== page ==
Wednesday, April 15, 2015

The Child Who Changed My Life

As a kid I had severe, chronic asthma and, in the early 1950s, I was sent to the Stanford Convalescent Home. I recently learned it was actually called the Stanford Convalescent Home for Impoverished Children. I had never considered our family to be impoverished, but we certainly didn't have much money.

Like all new residents, I spent my first week at the home in the unit with little kids and bedridden children. One of the little ones was a girl named Gladys. She had big, blue eyes and curly hair and an impish smile.

I only knew her for that one week, but she changed my life forever.

Gladys was deaf. She was born with no fingers on one hand and was six months old when her parents discovered she was deaf. They brought her to the convalescent home and were never heard from again.

Back then schools didn't allow deaf kids to use Sign Language. The theory was they'd be motivated to speak and read lips if they couldn't sign.

But, when the teacher and nurses weren't looking, Gladys and I communicated with gestures, expressions, and body language. She was full of mischief and I enjoyed her company.

I was in another unit for five weeks before going home and never saw Gladys again.

But because of her in High School I volunteered with a program for "handicapped" children and spent a lot of time with a boy who was deaf. (He and I also secretly used gestures to communicate.)

Because of Gladys, in college when I was given an alphabet card I practiced fingerspelling until I could remember how to do it.

Because of Gladys I learned American Sign Language, worked at California School for the Deaf for years, married a Sign Language interpreter and interpreted in several churches, and raised three Deaf foster sons with Special Needs.

I would LOVE to find Gladys again (she'd be in her 60s now) and let her know how she changed my life.


Saturday, April 11, 2015

Laughing Out Loud

I keep a few books made up of short things that can be read quickly. I take those with me to doctors' offices and other places where I expect to wait because I won't have to put them down in the middle of an interesting section when I'm called in for my appointment.

Recently, while waiting for a blood test, I was reading Richard Lederer's book, The Revenge of Anguished English. And I was silently laughing so much tears were running down my face and the receptionist asked if I was okay.

I was more than okay, I was having a wonderful time!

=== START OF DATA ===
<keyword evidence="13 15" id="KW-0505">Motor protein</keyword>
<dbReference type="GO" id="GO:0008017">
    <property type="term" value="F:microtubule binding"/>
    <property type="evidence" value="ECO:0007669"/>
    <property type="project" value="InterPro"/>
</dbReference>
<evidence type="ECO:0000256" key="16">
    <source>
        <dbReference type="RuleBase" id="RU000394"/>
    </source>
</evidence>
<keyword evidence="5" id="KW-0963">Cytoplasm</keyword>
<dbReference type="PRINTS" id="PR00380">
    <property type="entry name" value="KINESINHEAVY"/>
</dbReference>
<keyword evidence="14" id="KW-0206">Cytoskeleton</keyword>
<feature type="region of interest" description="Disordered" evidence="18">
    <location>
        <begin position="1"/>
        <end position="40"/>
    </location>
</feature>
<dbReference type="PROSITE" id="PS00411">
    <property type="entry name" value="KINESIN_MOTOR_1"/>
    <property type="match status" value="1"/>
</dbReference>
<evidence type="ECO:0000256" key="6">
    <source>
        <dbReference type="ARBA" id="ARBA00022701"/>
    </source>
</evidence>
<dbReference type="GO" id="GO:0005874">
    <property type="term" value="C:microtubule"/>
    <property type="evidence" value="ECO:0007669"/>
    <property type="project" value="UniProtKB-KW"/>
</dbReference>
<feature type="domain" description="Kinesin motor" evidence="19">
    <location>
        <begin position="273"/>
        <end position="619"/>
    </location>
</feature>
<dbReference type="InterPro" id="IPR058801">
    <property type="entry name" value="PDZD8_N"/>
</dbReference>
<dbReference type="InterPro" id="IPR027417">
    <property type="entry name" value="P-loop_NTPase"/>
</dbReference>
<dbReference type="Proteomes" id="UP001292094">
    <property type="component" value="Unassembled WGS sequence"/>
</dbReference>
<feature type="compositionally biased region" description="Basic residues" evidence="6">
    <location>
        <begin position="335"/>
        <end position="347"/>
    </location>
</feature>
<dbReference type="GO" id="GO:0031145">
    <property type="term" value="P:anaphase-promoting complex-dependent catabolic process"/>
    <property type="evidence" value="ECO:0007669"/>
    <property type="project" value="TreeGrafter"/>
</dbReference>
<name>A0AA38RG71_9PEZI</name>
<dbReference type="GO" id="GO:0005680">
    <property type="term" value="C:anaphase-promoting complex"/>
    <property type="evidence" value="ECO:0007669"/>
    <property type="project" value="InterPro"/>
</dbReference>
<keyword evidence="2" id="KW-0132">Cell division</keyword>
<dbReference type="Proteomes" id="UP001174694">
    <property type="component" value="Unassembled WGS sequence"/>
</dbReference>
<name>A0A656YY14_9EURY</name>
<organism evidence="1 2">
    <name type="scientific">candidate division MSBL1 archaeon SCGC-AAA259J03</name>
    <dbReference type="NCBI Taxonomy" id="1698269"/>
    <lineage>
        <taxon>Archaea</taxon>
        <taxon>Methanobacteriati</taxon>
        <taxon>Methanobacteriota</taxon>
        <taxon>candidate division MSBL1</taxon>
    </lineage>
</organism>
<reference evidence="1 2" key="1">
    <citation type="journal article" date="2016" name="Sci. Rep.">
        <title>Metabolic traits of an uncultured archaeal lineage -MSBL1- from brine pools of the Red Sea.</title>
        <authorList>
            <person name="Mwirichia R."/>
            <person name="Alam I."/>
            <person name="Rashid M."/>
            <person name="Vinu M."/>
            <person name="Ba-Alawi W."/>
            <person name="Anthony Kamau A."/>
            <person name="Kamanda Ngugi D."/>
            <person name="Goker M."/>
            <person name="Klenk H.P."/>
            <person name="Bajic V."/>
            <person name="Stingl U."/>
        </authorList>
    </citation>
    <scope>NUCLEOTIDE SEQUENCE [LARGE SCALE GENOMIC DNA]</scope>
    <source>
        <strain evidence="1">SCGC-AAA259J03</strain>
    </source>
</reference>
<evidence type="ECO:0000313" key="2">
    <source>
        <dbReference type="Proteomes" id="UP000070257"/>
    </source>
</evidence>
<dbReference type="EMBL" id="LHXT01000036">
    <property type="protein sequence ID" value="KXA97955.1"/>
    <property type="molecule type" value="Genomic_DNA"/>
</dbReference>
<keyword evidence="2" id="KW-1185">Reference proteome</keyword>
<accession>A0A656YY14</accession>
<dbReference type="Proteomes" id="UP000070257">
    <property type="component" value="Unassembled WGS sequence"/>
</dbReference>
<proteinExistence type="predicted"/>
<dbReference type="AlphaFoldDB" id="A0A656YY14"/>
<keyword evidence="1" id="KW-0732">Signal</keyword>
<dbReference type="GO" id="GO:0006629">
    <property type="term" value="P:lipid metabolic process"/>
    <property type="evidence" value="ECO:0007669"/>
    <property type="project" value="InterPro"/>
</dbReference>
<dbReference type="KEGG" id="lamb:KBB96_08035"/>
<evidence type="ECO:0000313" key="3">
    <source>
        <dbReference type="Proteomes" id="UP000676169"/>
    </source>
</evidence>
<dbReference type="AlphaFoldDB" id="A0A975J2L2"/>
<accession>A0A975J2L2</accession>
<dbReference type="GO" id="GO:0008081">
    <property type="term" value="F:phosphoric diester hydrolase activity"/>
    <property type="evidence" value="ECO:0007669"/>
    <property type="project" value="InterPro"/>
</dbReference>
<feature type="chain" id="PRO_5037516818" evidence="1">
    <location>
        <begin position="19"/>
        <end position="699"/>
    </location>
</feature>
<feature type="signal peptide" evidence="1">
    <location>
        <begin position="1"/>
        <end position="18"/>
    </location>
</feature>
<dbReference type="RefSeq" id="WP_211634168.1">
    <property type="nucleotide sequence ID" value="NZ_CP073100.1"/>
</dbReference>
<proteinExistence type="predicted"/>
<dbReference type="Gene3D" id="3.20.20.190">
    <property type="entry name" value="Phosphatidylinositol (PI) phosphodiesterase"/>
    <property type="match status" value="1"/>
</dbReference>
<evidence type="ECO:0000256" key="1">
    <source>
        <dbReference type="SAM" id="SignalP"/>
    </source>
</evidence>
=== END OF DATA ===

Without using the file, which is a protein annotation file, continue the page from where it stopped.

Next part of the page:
If you like slapstick or risque humor, Lederer's books probably won't strike you as funny as they do me, but I love language jokes and puns, so Lederer's books are my favorite kind of humor. The bun may be the lowest form of wheat, but I consider the pun to be the highest form of wit.

I'd read this book before, but pull it out to re-read every few years and it always makes me laugh.

And, since laughter is good medicine, maybe all doctors should keep copies of it in their waiting rooms.

Wednesday, April 8, 2015

Writers Together

I've attended two writers Conferences in the last few weeks and enjoyed both of them a lot.

Writing is a solitary business, but writers are communicators, so we tend to click when we get together. Many of my closest friends are people I originally met at writers conferences.

On Saturday, April 11 I'll be participating in a group book signing with other authors. While signings are on a much smaller scale than conferences and we don't have much time to share with each other, this is another way to be with other writers.

And most of the people who attend love books, so we have a lot in common with each other, too.

This signing will be in Auburn, CA at what is now called the General Gomez Art Center. That recently renovated facility at 808 Lincoln Way was previously the Placer Arts Center.

There will be a lot going on and I hope lots of people I know who live nearby will be able to join us.

It should be fun!

Saturday, April 4, 2015

Spring Colors

Easter is always the first Sunday after the first new moon in Spring.

Tomorrow will be Easter Sunday and I'm already enjoying all the beautiful Spring colors. Trees are blossoming and flowers have been blooming for weeks here in California.